Hippolyte d’Albis*, Ekrame Boubtane* and Dramane Coulibaly

This article was originally published in the May 2021 edition of the 5 papers…in 5 minutes.

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The OECD countries are the main host countries of immigrants, who represent nearly 15% of the total resident populations. In the past few years, the contribution of immigrants to demographic growth has increased significantly. Natural increase (the difference between births and deaths) is traditionally higher than net migration (the difference between immigration and emigration) but that has not been the case since the end of the 1990s. Several studies have demonstrated the overall economic benefits of migration, but its effect on inequality is less documented. Yet this is crucial in an increasingly globalised world because inequalities can engender opposition to policies of openness in general and to migration policies in particular.

In this article, d’Albis, Boubtane and Coulibaly analyse the effects of demographic changes on the inequality between capital and labour, measured by labour’s share of national income. The main advantage of this indicator is that it is based on available annual national accounting data that are comparable over time and across countries. Labour income share is tightly linked to the indicators of inequality in income distribution because capital ownership is concentrated among the riches. Indeed, it is positively correlated to the revenue shares of individuals in the 6th to 9th deciles (i.e. the 40% “in the middle”) and the poorest 50%, and negatively correlated to the income shares of the richest 1% and 10% for the countries studied for this article. Moreover, past information in the labour income share is useful for predicting future development of indicators of income distribution (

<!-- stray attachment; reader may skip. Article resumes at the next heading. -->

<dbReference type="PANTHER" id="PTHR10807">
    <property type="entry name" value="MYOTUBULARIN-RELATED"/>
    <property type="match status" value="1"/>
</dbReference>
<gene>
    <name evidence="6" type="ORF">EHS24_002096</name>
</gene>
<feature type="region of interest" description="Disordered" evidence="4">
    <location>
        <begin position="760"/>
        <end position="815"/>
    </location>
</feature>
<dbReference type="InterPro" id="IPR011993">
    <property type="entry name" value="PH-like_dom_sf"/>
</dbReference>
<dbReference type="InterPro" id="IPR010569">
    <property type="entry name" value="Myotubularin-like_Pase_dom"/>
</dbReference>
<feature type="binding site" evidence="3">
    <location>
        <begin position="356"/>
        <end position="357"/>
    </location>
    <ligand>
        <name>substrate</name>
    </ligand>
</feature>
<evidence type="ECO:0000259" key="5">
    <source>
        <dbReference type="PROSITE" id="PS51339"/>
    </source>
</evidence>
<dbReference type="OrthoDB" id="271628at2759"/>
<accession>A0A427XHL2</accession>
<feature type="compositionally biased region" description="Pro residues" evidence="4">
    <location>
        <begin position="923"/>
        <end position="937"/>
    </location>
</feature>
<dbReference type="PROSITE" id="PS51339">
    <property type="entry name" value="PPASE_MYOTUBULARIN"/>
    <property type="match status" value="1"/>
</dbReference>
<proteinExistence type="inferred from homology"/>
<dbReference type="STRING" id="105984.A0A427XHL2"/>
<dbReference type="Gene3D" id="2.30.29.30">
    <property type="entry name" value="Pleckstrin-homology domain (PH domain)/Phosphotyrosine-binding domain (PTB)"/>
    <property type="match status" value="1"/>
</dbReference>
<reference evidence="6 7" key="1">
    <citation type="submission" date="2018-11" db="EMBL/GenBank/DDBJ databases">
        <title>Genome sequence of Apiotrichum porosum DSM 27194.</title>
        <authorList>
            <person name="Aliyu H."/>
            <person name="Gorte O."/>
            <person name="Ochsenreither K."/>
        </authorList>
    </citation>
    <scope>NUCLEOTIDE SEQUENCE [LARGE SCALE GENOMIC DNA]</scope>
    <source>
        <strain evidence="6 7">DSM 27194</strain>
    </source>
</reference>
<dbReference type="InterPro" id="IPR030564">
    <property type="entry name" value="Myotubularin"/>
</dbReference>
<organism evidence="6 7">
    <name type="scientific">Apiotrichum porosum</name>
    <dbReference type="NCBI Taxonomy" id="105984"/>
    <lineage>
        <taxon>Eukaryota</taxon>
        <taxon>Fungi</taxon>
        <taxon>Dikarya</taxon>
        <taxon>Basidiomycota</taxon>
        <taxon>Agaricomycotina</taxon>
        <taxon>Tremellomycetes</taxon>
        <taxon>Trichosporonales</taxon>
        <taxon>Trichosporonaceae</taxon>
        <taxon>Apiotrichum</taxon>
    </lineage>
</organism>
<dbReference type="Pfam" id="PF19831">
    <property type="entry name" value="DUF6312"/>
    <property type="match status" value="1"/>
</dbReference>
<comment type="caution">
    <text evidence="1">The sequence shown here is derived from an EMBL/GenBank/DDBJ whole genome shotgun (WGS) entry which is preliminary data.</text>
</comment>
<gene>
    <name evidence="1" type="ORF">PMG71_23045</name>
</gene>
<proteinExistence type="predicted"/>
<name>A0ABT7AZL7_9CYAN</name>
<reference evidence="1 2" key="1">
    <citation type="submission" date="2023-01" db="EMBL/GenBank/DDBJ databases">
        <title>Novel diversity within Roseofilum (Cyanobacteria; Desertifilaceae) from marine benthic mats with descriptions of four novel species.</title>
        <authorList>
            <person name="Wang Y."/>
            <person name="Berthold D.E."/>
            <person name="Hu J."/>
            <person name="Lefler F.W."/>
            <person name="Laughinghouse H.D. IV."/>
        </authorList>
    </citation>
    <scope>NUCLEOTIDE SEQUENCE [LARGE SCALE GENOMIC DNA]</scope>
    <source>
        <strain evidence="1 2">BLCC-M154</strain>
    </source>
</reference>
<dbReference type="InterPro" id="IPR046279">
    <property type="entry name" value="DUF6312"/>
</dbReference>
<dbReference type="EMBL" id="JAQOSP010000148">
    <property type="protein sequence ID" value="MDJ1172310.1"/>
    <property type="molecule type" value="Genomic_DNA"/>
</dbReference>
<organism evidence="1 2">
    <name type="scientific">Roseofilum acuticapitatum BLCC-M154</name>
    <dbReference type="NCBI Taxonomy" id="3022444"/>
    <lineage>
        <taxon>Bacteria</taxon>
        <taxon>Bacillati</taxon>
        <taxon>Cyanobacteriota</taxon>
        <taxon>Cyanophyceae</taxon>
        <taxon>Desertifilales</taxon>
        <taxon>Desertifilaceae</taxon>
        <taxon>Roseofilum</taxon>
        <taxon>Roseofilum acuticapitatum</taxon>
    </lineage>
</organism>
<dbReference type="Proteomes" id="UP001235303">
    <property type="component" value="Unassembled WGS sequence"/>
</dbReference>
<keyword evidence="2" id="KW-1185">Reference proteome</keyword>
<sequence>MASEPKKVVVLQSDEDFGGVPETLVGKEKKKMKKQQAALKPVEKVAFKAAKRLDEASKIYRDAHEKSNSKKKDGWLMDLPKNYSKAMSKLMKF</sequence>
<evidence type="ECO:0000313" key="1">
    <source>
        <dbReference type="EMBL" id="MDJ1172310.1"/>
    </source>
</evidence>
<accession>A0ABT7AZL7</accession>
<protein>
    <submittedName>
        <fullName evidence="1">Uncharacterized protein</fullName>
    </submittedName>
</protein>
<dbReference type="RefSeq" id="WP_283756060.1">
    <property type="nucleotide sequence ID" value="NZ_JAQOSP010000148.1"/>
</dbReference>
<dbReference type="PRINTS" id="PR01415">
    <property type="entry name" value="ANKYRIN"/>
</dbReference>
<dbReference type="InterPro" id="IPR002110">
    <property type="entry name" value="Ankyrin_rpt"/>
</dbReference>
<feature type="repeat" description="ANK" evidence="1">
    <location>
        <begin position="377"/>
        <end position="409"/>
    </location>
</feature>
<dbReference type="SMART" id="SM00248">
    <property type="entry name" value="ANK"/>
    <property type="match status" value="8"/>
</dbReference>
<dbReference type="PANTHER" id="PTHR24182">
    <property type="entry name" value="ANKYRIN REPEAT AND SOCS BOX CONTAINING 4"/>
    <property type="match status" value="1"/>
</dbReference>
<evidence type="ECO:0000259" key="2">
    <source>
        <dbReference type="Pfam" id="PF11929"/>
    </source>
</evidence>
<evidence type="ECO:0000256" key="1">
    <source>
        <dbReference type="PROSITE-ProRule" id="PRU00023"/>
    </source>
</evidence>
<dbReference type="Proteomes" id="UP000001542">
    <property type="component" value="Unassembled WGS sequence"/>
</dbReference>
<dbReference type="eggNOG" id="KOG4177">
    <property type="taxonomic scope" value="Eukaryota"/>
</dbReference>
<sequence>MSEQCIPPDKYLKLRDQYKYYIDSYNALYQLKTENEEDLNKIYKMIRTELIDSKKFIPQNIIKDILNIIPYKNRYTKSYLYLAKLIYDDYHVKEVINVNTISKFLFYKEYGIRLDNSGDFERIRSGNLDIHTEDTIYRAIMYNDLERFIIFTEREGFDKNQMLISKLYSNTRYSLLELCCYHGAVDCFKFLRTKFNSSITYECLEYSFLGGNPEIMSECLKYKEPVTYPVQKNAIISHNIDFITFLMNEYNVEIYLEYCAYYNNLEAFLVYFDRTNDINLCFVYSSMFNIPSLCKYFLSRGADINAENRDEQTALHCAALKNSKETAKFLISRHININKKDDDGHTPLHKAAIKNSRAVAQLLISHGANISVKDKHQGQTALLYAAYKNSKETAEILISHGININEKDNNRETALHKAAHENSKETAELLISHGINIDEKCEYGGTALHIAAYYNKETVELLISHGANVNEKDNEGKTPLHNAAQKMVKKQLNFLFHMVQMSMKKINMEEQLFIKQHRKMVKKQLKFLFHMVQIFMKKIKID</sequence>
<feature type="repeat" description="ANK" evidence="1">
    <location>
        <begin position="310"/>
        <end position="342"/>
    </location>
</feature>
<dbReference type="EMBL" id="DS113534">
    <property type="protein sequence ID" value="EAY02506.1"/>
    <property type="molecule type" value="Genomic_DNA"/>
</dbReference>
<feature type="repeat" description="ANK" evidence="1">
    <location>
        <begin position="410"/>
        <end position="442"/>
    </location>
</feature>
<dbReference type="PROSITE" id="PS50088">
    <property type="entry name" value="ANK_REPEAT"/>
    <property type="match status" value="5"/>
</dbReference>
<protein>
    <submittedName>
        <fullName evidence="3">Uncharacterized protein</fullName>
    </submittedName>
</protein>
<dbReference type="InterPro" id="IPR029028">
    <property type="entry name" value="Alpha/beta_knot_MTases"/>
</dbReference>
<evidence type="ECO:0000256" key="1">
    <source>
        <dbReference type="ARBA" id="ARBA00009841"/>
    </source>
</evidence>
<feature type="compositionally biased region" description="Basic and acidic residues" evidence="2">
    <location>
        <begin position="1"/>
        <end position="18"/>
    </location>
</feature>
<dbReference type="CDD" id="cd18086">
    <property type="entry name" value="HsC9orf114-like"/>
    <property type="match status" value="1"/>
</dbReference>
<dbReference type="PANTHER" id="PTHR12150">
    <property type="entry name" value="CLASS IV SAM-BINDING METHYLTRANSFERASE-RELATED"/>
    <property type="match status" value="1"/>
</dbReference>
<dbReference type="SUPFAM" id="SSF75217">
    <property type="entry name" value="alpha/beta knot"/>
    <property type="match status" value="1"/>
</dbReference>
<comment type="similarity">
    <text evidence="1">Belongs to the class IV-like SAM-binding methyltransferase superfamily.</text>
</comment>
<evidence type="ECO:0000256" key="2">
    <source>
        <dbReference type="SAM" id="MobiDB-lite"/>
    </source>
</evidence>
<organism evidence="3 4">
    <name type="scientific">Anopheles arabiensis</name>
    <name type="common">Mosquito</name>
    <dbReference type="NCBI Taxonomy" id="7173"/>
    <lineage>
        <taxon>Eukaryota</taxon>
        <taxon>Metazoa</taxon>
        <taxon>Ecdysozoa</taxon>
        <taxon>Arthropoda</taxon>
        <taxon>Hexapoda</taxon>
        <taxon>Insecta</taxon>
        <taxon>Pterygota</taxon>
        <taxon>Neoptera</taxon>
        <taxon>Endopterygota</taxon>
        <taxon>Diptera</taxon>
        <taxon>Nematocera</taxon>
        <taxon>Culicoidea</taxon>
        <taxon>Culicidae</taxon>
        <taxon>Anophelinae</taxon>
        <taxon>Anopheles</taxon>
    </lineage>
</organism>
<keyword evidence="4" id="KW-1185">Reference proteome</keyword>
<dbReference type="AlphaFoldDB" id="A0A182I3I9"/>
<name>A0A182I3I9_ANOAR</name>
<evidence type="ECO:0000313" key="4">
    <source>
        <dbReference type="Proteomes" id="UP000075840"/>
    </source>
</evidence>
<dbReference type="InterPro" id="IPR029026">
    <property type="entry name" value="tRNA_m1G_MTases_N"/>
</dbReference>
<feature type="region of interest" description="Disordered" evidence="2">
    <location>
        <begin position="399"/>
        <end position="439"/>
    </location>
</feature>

The empirical results drawn from the annual data of a sample of 18 OECD countries between 1985 and 2018, show that demographic changes have opposite effects on inequality: labour income share falls when there is a rise in the natural increase, while it grows when there is an increase in net migration. This suggests that as well as the usual factors cited in the literature (international division of labour, changes in the relative price of investment goods, technology, and changes in competition), demographic factors also play a role in the changes observed in labour’s share. However, these factors trend in the opposite direction to the economic factors in that an increase in immigration and a decline in natural increase both contribute to stabilising labour income share. The article also shows that indicators of income distribution inequality are not affected by a rise in natural increase and that they decrease following an increase in net migration, thereby suggesting that immigration has not contributed to the increase in inequalities in OECD countries.



Original title of the article: Demographic Changes and the Labor Income Share

Published in: European Economic Review, Vol. 131, January 2021, 103614

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